A prominent computer scientist once quipped, “digital media lasts forever or five years – whichever comes sooner.”
This was the late 1990s and a handful of stories about lost or nearly irretrievable data raised alarm in some circles. The twin-issues of preserving data and being able to make sense of it five, ten, or 100 years later was starting to be understood.
Alarm was raised, justifiably, that we were in the midst of a “digital dark age” where much of our record as a civilization was in threat of being lost in an unprecedentedly short time. And there was plenty of anecdotal evidence to stoke these fears.
As technology advanced at the furious pace of the 1980s, 90s and the new millennium, storage devices and file formats became obsolete in a matter of a couple years or, in some cases, months. How many SyQuest disks or 5.25” floppy disks containing WordStar or MultiPlan documents are optimistically stored in closets hoping that, should the need arise, the data could still be retrieved and interpreted in a meaningful way? How is it that the Dead Sea Scrolls, recorded on parchment and papyrus and stored in clay pots in a cave for 2,000 years, are still partially decipherable, but those masterpiece term papers I stored on a floppy disk when I was in college are completely irretrievable?
A couple of high-profile incidents brought this problem home clearly. Perhaps the most often-cited incident came to light in the late 1980s when about 3,000 previously unprocessed images from the Viking mission to Mars from the late 1970s were discovered. The images were stored on magnetic tapes written by unique military-issue drives in cryptic or undocumented formats. Worse yet, the engineers who designed the systems had died by the time the tapes were discovered. Furthermore, the tapes were so fragile that when the proper reading devices were found (after much searching), the act of reading the data caused the oxides to flake off making further reading impossible. With great effort, some of the images were retrieved. Others were lost forever.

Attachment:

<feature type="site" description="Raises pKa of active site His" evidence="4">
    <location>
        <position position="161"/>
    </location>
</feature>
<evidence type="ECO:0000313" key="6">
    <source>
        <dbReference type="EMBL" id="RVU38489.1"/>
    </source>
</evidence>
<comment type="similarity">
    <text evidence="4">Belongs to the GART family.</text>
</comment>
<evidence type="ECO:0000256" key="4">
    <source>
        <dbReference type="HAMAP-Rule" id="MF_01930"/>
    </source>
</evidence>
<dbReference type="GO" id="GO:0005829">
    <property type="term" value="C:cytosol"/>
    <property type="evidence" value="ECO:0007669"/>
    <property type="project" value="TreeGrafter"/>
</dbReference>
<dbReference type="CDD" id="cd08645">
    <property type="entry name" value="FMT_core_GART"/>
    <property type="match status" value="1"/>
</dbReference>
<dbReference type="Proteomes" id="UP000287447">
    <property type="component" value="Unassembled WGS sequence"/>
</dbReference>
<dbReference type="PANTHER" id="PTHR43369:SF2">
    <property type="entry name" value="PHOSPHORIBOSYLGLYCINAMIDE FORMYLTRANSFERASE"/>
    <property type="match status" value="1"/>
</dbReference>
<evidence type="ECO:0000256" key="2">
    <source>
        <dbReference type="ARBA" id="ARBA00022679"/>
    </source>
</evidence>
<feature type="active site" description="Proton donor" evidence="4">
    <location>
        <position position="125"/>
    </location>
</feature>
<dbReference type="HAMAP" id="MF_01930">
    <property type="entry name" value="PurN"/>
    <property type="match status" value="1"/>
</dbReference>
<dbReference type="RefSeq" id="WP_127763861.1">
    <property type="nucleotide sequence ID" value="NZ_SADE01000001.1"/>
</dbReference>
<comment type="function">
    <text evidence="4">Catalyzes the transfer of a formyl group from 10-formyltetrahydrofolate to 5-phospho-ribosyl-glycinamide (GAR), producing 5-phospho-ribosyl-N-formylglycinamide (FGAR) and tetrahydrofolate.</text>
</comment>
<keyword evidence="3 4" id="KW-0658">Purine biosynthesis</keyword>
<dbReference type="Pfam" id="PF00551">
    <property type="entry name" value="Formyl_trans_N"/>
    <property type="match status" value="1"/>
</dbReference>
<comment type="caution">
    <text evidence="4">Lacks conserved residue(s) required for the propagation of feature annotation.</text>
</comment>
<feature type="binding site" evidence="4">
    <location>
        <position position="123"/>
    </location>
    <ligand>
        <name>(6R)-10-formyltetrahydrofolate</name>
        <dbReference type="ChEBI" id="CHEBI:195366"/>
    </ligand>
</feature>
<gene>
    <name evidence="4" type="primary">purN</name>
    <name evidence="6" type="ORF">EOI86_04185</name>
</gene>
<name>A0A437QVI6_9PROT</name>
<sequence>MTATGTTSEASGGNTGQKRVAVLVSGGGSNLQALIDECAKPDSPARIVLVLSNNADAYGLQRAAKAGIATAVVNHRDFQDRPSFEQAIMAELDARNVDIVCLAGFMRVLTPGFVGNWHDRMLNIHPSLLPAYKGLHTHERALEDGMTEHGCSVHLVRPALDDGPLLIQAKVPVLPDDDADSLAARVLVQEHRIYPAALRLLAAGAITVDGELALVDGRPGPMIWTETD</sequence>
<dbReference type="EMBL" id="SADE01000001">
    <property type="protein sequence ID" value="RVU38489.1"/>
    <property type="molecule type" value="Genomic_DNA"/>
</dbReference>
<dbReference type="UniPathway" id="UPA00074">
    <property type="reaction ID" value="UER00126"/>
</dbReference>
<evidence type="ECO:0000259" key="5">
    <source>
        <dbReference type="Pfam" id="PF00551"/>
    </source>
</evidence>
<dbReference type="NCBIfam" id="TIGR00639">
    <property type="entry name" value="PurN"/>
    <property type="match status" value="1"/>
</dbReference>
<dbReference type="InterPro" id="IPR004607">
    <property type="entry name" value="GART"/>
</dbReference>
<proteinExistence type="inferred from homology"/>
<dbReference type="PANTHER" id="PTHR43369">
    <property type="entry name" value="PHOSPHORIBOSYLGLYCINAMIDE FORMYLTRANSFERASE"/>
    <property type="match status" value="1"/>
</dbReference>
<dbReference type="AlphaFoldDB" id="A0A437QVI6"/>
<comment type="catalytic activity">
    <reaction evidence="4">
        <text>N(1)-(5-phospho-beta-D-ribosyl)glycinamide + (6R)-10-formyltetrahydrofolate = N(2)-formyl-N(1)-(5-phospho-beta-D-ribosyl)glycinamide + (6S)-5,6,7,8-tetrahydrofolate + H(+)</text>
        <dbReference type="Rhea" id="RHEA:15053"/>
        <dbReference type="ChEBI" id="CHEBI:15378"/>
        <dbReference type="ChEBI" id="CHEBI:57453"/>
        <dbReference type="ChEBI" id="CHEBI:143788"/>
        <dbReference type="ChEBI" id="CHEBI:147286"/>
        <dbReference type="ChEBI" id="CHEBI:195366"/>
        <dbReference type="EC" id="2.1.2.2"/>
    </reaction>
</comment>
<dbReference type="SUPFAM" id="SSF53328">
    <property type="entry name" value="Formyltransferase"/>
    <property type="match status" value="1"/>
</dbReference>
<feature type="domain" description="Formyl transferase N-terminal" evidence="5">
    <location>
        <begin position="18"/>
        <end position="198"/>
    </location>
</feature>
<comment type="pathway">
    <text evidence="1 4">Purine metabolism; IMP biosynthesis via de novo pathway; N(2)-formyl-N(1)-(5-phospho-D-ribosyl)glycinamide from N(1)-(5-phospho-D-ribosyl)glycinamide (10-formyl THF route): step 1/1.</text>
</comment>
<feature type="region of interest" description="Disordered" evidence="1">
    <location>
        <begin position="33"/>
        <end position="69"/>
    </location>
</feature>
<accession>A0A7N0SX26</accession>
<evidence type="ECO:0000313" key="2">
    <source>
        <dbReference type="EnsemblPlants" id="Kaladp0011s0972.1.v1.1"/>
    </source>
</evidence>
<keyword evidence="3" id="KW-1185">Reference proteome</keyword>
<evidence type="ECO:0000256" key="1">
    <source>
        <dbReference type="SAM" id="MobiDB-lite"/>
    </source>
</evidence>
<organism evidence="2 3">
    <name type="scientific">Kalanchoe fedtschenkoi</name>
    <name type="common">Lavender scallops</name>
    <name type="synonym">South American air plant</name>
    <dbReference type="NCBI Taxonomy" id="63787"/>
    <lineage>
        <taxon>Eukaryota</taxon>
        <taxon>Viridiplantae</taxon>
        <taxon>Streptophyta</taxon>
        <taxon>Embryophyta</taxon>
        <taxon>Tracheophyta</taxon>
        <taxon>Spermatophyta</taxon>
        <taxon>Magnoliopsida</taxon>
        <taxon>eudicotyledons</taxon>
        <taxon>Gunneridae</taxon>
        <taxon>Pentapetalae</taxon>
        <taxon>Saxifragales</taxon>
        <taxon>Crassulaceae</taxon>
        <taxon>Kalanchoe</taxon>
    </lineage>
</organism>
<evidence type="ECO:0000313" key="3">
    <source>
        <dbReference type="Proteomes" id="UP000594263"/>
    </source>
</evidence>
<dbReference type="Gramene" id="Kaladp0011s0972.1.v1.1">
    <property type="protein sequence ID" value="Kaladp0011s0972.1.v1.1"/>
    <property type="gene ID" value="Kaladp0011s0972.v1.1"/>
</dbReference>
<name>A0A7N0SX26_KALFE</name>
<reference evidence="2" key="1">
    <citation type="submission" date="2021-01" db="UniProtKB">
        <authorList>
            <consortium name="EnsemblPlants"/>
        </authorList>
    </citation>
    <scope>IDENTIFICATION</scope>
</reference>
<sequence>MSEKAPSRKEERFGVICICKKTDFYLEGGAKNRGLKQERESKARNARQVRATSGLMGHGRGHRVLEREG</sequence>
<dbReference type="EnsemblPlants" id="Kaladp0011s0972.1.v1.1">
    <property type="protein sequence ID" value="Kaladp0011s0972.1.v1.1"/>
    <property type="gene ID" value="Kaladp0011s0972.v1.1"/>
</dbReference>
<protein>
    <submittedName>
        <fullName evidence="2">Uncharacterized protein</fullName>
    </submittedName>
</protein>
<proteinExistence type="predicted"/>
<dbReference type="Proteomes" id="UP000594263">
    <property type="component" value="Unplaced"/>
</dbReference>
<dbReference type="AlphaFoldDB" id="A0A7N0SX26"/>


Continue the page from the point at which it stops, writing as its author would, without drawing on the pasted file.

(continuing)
Fast forward to 2010. The adoption of digital workflows has long been standard practice with many great benefits, but are we still at risk of living in a digital dark age? The answer is clearly yes, but the strategies and tools for addressing the problem have improved steadily. Awareness of the tools and strategies is something everyone, especially those involved in managing long-term data archives, should be thinking about.
Following the pack is a wise strategy. The adoption of open and well-documented standards has improved the viability of a long-term digital archive in recent years. For photos, JPEG has been around for a long time. Current versions of Photoshop and most other programs can still read JPEGs written 20 years ago. PDF is also ubiquitous and has been formalized as a long-term archive format by the International Standards Organization in the form of PDF/A (ISO 19005-1). Properly-encoded text files and a handful of other formats have also stood up over time. Avoid undocumented proprietary document formats for long term archiving and, if that is unavoidable, consider archiving the documentation and programs required to interpret the data along with the data.
Another consideration is being able to find objects as collections grow over time. At some point, a digital asset management system becomes indispensable. Just as adopting common file formats and storage systems is important for longevity, choosing a digital asset management system based on ubiquitous, standard database platforms and open standards is critical.
A final consideration is to steer clear of complacency. It is probably worthwhile to periodically evaluate whether any content in your digital archive is in danger of obsolescence and consider ways to migrate to current, well understood storage systems and formats.
Posted by Chris Carr
Photo by NASA Jet Propulsion Laboratory